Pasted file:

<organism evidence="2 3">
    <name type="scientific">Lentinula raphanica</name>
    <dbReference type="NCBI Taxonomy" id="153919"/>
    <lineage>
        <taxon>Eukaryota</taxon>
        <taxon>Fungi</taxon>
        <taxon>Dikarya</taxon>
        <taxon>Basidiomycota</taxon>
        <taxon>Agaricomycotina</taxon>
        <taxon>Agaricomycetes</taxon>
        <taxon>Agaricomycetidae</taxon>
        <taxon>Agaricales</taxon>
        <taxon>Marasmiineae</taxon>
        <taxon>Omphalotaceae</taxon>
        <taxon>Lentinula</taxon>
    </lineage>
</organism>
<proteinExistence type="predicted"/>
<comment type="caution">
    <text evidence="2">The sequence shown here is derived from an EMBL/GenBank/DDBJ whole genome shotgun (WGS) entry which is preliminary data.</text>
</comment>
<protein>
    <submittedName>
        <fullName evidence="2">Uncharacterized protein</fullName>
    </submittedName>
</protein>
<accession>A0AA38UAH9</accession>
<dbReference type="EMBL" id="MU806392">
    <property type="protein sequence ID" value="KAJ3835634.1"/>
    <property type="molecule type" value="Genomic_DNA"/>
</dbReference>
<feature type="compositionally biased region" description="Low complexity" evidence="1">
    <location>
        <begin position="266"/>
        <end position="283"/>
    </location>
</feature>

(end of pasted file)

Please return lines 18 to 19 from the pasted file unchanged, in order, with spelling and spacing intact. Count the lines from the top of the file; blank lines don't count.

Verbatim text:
<proteinExistence type="predicted"/>
<comment type="caution">